Home > Credit Score > How Many Credit Reports Contain Errors? Take a Guess…

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WrongJust how many credit reports contain mistakes? And how many of them are serious enough to have an impact on consumers’ credit scores?

It’s an excellent question and one that has not yet been answered adequately. Perhaps the most widely quoted survey on this topic was one conducted in 2004 by U.S Public Research Interest Group, which surveyed just 200 consumers and found that 80% of reports contained some kind of mistake, while 25% contained “serious” errors. While the credit reporting industry has widely disputed that study, to my knowledge, no other surveys have been released to refute those findings.

In order to get at an answer to the question of credit report accuracy, Congress directed the FTC to conduct a study of credit report accuracy. The study began in 2004 and continues through 2012, with a final report to be issued in 2014. Interim reports are due every two years. The 2010 interim report was issued on January 12, 2011.

[Consumer resource: How to Correct an Error on a Credit Report]

The study works like this:

–          Invitations have been sent by mail to a large number of consumers, with the goal of getting 1000 consumers to participate. The FTC is sending more invitations to consumers with below-average credit scores in an attempt to make sure those consumers are adequately represented in the study.

–          Consumers review their reports with the help of experts, and get their initial FICO scores. Possible mistakes are identified and the reports are sent to FICO for rescoring to determine how those mistakes may impact the consumer’s credit scores (first rescoring).

–          Consumers dispute mistakes with the CRAs.

–          If the reports are corrected, the corrected files are sent to FICO for a second rescoring.

It sounds like a much needed study. The results should be meaningful, given that the reports will be rescored after mistakes have been disputed to help determine the impact of those mistakes on credit scores. As the FTC describes it, “The study will reveal the main types of confirmed material errors, their relative frequencies, and impact of such errors on a consumer’s credit standing.”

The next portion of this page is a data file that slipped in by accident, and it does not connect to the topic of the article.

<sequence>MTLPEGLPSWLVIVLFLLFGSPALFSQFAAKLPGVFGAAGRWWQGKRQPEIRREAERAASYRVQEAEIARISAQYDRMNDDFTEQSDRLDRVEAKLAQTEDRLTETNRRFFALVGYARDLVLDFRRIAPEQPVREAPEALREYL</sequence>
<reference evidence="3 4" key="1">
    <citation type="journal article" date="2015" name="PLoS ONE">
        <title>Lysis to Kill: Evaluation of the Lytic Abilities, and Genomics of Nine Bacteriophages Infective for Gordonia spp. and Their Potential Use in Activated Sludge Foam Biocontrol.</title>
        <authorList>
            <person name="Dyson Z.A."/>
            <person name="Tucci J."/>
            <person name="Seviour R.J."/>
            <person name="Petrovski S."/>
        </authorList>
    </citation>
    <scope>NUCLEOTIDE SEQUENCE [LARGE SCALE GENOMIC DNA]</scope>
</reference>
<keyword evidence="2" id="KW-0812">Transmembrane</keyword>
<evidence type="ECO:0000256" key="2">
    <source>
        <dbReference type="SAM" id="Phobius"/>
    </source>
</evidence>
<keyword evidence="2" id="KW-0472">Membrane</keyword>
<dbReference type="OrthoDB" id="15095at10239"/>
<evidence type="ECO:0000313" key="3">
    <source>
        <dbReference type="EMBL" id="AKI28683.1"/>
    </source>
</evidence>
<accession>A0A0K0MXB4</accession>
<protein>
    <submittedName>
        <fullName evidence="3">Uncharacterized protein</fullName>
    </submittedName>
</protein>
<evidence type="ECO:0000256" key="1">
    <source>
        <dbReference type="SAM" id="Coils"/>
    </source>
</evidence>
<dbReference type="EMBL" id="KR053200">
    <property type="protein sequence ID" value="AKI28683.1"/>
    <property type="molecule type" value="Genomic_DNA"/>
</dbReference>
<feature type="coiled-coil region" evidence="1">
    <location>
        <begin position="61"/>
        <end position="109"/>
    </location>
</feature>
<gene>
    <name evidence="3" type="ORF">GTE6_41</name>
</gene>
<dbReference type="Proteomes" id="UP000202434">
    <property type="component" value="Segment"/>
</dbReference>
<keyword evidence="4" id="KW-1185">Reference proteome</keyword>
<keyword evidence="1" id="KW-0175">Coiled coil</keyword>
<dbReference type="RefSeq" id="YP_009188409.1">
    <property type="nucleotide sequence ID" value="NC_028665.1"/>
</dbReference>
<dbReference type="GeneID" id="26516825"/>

[Featured products: Monitor your credit reports and scores]

On the other hand, the fact that this study was included in legislation passed in 2003 but won’t be fully completed until more than ten years later is pretty mind boggling. According to the 2010 interim report, fewer than 300 consumer’s credit reports have been analyzed so far. Why has it taken that long to put the study together and get it underway?

And while I do think that a government study was warranted here, I have to wonder why the industry didn’t do its own study years ago. Is it truly possible that credit reporting agencies are selling this data to lenders and insurers without knowing how accurate it is?

I am looking forward to the FTC’s final report, but it sure seems a long way off. I don’t believe it will change my basic advice, however: check your credit reports at least once a year and dispute mistakes.

© Chad Mcdermott | Dreamstime.com

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  • http://www.credit.com Gerri


    Your point is well taken. Though keep in mind they have mailed many more invitations than the 1000 needed to get the sample. Those who respond will get help from an expert. So presumably it should be at least a bit easier than doing this on your own.

    Thanks for weighing in!


  • http://ThePhoenixAgents.com Heather

    My knee-jerk reaction was the same as yours: why should this take so stinking long?!

    But after thinking for a minute, and visualizing my most recent credit report… It’s 32 pages and contains notes about my first credit card, obtained when I was college. Even if we’re only focusing on payments in the past 24 to 36 or 48 months that could affect my score today, I’d be hard-pressed to find the time to slog through that many years of monthly credit card statements and cancelled checks to prove – or disprove – the info on my credit report.

    Maybe this is about too-busy consumers as much as it’s about glacially slow government bureaucrats.

  • Randy Johnson

    Why don’t they wait unitl 2024 or 2034 when the data will be totally meaningless.

    This just exhibits one of the problems with govrenment “solutions” to our problems, The name on the bill but take 53 pages to describe what they are going to do and how they are going to do it.

    That same effort could have produced a REPORT that would be statistically close to the one that will cost millions and take years.

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